Are you the charismatic leader?

ciel blog - charismatic leadershipAll of us revere charismatic leaders. We relate to the charisma of leaders like Martin Luther King, Mother Teresa, Winston Churchill, Mahatma Gandhi, Jack Welch and so on. We get mesmerized with their words and inspired with their actions. We idolize them and do not need to examine their words with a lens of rationality. They do not need any special intervention to align the thoughts of their team members. Once signed up, the members stay committed to the cause and the conviction levels do not change. How often do we see such leaders? Is charisma a born quality or it can be acquired? When do we know that we have a charismatic leader amidst us? Is it practical to expect all the leaders in an organization are charismatic?

Is Charisma something that you either have or don’t?

People ask if leaders are born or made. Loads of research have taken place and most of them seem to be believe that one-third of leadership traits are in-born and the majority of the traits are learnt. Similarly, is Charisma a born quality?

If charisma is a born quality, all the leaders that we consider charismatic would have shone brightly right from their first experience of working with a group. We know of tales of these great leaders who were shy and private personalities; were not the natural public speakers. All of them were not gregarious; they were not magnets attracting people towards them. They were inspired by a cause and built a franchise of support base that connected with the same cause; they developed their ability to connect with the audience through their words – spoken and written; though their actions on the ground in support of the same cause. They knew how to establish that unique connection and kept at it. So, charisma is something that grows over a period of time like skills develop, maturity grows and strength evolves. It isn’t binary like YES and NO. It is a process of acquiring it one’s own way.

Good for an Organization?

Many predicted that Apple Computers will be in trouble after its charismatic leader Steve Jobs was away. Similarly, people weren’t sure if GE would continue staying at the top after Jack Welch is gone. However, all these fears have been put to rest.

It is true that a charismatic leader has a huge fan-following. So, organizations function very well without worrying much about the internal processes for governance and decision making. Various stakeholders respect the aura of the leader; they tend to see the bright side of the actions and gloss over the dark sides. The charisma of the leader is so strong in the minds of the followers that the leader’s intentions are never questioned.

For a sustainable organization, it is important to have democratic processes, objectives and rational approach interlaced with commitment of its employees towards the overall goal. Since a charismatic leader inspires the teams very well and the leader’s appeal is strong in their hearts, the organization stays cohesive. It is not necessary to put in place many internal processes and run them rigorously.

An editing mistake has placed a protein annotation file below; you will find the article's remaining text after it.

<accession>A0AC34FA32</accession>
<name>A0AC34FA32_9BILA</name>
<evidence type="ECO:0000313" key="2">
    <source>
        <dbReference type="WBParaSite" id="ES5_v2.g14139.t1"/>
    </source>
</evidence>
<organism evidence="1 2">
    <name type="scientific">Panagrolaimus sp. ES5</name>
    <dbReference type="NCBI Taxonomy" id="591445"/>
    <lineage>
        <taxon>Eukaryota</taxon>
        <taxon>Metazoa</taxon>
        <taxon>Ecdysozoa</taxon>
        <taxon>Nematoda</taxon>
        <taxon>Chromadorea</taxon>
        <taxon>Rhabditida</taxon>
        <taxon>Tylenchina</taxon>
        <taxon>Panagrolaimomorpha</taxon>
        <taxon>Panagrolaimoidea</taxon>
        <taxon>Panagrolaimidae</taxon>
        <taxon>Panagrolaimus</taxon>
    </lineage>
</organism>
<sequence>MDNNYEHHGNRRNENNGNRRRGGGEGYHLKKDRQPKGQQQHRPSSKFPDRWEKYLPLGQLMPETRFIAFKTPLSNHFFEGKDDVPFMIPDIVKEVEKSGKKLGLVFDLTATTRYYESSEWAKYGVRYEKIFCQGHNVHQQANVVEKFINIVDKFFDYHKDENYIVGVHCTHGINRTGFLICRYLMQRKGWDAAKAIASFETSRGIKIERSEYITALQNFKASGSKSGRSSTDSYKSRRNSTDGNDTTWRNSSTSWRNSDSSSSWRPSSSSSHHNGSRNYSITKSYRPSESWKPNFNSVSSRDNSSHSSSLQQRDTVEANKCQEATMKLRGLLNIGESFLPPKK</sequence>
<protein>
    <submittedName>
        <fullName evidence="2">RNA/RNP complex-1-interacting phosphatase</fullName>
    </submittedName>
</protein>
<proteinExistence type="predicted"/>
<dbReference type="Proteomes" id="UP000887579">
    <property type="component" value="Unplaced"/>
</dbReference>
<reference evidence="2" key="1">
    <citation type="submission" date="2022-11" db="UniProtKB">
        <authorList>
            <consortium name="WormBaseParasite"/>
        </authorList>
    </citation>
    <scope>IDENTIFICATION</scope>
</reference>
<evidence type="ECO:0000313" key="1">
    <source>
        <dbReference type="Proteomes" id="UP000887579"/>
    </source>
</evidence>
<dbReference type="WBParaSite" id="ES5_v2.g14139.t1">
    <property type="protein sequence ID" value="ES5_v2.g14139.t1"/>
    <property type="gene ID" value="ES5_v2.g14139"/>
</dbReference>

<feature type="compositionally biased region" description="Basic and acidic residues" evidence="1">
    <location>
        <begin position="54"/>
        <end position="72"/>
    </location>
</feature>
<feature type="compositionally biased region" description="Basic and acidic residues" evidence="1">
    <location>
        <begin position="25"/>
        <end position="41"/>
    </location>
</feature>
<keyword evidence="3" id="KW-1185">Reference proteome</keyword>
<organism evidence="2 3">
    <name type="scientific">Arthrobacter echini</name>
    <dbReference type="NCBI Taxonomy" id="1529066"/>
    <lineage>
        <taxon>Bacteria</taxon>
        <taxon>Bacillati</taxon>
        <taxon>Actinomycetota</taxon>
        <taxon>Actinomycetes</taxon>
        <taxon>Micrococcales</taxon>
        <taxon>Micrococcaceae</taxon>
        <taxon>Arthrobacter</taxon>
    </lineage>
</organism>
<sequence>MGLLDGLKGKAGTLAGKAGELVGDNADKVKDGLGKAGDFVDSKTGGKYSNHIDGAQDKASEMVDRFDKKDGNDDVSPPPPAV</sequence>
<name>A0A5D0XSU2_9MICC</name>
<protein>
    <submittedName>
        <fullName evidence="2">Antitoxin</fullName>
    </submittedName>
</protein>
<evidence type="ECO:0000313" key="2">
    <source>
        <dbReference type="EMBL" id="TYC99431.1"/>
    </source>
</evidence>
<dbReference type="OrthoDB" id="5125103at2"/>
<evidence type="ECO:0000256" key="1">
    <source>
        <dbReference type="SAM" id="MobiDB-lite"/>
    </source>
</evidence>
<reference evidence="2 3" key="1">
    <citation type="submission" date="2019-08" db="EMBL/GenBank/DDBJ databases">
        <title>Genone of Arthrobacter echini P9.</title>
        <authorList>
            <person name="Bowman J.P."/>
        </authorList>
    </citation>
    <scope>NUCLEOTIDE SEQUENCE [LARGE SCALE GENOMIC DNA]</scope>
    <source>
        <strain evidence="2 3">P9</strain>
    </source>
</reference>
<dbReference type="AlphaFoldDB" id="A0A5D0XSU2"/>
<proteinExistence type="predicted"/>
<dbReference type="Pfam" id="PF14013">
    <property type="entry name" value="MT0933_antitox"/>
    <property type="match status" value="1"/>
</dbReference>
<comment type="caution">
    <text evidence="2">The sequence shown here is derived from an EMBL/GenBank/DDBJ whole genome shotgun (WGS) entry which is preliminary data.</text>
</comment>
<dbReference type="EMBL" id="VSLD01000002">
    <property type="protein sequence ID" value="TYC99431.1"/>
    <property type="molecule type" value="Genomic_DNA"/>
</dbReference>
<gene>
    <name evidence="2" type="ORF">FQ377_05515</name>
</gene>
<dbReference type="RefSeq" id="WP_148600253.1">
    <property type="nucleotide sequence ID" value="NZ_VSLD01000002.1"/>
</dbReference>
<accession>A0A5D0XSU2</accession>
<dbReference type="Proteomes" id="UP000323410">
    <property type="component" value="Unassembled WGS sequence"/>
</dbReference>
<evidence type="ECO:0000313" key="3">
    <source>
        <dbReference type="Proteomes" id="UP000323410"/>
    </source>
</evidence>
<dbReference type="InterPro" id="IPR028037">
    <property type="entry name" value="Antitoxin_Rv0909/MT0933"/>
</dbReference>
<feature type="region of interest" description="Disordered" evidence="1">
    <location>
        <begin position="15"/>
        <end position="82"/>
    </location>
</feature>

Missionaries of Charity ran in more than 100 countries in the world because all the teams in the world were deeply influenced by Mother Teresa, their leader. They did not need a machine-like organization to deliver the results. However, for the organization to sustain for many more decades, strong processes are required. A charismatic leader will be a huge plus, of course! A start-up, a new idea flourishes very well under the leadership of a visionary, a charismatic persona; for it to blossom into a greater and bigger institution, one cannot rely on charisma alone.

Grow your charisma!

We look upto someone who speaks his mind and appeals to our hearts. As much courage is needed to speak up, that much is required to listen! Do we listen to understand someone and examine our beliefs or counter the other person’s view point? Can we step into someone’s shoes and feel what the person is going through? Do we genuinely care for the people we work with? Do we show our care and compassion bound by the role of being the boss or we do it because we seriously care of their well-being? Do we talk the talk or walk the talk? Talking the talk wins someone the face-time but not the heart-time. Do we wear the mask of being confident, knowledgeable, unassailable, invincible and enigmatic all the time or stay human? Do we stay humble? Do we improve continuously and accept our follies?

Being authentic and human, passionate about a cause and connecting with the larger audience are the best solutions for someone aspiring to be a charismatic leader.

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